Check out Begin

Check out Begin

In general, when I learn something new I like to share it here on my blog, and typically I wait till I have something of a decent handle on the topic. I have to be honest here and say that that isn't quite the case here. I'm still very early on my exploration of Begin and I wanted to share some initial thoughts.

So what is Begin? While you can (and should) check out the home page, I'd like to give you my impression of it. Begin is a serverless platform that reminds me a bit of Express. Back when I first learning Node, it was Express that really "clicked" for me mentally. It made the act of building a web application with Node much simpler by handling boilerplace code and letting me focus on what I was actually building.

Begin feels like it took Express and made it even simpler, completely removing the need for a core JavaScript file handling routes and crap and instead using convention for much of the same things.

I realize that's a bit vague so let me try to describe a real world example (taken from their quick start). A simple Begin application can consist of:

  • A public folder that acts just like a static Express folder. Just put your CSS, images, etc in there.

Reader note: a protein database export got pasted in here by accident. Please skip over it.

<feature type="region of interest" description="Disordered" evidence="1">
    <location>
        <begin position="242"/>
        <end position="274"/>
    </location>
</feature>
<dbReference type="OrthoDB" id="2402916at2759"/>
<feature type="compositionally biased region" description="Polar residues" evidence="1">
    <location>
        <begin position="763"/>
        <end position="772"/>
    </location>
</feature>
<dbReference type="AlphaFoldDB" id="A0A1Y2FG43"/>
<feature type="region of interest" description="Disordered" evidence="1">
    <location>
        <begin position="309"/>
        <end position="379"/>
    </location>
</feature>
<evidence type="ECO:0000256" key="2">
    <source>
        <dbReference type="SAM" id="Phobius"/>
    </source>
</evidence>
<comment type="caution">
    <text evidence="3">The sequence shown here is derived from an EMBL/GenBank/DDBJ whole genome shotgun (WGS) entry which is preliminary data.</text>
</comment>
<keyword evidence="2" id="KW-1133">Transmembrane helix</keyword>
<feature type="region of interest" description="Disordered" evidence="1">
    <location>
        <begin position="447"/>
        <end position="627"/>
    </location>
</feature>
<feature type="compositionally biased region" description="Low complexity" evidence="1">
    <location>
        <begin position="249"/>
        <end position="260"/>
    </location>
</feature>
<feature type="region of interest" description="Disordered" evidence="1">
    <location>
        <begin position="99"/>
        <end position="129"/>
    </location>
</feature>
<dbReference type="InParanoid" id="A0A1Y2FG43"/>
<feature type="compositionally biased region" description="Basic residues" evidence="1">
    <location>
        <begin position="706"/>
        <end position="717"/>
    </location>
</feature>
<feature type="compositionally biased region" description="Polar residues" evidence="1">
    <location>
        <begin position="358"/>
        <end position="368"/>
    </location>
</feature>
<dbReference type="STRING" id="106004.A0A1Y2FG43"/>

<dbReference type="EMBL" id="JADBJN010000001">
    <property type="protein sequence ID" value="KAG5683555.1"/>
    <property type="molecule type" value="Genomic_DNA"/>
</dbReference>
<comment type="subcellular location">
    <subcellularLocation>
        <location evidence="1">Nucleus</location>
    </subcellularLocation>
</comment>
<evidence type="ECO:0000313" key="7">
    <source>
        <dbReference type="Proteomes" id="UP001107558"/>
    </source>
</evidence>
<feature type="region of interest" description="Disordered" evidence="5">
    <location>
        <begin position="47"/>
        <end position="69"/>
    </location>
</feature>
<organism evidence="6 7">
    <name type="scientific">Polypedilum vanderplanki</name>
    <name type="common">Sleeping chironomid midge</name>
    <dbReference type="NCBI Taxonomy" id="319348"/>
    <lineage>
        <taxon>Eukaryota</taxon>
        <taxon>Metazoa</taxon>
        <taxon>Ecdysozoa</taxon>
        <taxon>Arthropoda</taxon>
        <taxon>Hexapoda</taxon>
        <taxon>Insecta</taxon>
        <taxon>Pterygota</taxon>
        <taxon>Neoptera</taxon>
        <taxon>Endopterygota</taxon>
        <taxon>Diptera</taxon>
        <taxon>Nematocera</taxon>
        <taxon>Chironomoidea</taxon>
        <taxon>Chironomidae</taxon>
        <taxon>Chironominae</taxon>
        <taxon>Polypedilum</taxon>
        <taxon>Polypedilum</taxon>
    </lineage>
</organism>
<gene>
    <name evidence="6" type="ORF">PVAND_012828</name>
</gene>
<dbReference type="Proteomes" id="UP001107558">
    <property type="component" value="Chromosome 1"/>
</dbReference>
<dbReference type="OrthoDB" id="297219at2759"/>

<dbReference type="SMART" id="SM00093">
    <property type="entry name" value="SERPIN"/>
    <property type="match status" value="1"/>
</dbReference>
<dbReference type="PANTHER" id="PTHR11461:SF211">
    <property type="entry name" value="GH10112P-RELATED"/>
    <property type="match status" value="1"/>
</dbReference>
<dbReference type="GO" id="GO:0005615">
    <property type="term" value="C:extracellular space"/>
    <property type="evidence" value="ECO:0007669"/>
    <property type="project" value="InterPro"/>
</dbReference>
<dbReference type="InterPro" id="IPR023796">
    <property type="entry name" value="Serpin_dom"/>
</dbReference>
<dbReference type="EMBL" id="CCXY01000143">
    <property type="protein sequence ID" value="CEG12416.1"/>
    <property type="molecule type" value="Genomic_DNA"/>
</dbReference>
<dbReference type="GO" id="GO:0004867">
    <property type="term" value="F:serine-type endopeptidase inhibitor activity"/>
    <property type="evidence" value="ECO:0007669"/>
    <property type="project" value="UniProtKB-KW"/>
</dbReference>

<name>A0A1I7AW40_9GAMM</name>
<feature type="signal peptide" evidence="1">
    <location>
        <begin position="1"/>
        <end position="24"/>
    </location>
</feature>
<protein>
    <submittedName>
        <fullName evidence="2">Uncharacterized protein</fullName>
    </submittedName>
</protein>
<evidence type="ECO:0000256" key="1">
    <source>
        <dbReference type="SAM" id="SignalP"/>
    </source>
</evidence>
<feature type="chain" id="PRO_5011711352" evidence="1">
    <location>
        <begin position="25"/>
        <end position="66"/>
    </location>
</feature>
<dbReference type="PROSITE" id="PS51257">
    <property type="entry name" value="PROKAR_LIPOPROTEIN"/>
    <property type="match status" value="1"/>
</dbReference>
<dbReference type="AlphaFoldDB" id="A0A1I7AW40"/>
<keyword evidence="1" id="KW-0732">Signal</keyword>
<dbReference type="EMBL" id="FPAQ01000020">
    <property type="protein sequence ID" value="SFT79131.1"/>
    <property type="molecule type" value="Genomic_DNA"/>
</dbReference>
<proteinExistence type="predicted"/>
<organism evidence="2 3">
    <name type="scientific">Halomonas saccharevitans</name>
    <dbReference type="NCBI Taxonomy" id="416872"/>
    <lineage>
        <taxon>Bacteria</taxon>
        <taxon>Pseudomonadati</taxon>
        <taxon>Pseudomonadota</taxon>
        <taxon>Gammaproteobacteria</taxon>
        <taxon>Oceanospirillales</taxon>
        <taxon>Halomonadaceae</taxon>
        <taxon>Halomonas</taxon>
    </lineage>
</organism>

• A src folder for server-side code. So you need to hit a remote API with a private key, manipulate the results, and return data? Just write a quick serverless function.

And... that's it. So in Express, I'd have one app.js file, I'd set up the static directory, I'd set up the route for my function. With Begin, I don't worry about any of that.

Here's a real example of how this could look. First, in public/index.html, I could do:

<html>
<head>
</head>

<body>
<div id="foo"></div>

<script src="index.js"></script>
</body>
</html>

And then in public/index.js, some simple code to update the div:

document.addEventListener('DOMContentLoaded', init, false);
async function init() {
	let resp = await fetch('/foodata');
	let data = await resp.json();
	document.querySelector('#foo').innerHTML = data;
}

To set up my serverless function, I'd define the path in my package.json. Look at the arc section:

{
  "name": "begin-app",
  "version": "0.0.0",
  "description": "A simple Begin app with the minimum necessary file structure",
  "scripts": {
    "start": "npx sandbox"
  },
  "devDependencies": {
    "@architect/sandbox": "^3.3"
  },
  "arc": {
    "app": "begin-app",
    "http": [
      [
        "get",
        "/foodata"
      ]
    ]
  },
  "dependencies": {
    "@architect/functions": "^4.0.0"
  }
}

And then - by convention - I'd make the following file: src/http/get-foodata:

exports.handler = async function http(req) {

  return {
    headers: {
      'content-type': 'text/html; charset=utf8',
      'cache-control': 'no-cache, no-store, must-revalidate, max-age=0, s-maxage=0'
    },
    statusCode: 200,
    body: 'something here'
  }
}

Locally I can run npm run start and start testing right away.

Ok, so how is this better than Netlify or Vercel? To be honest I'm not 100% sure it is. But you do get more fine grained control over setting up your routing. So for example, if you want to expose POST /addcat and only expose it that way, you can. In Netlify I'd have to write code in my function to check the request method and block non-POST code.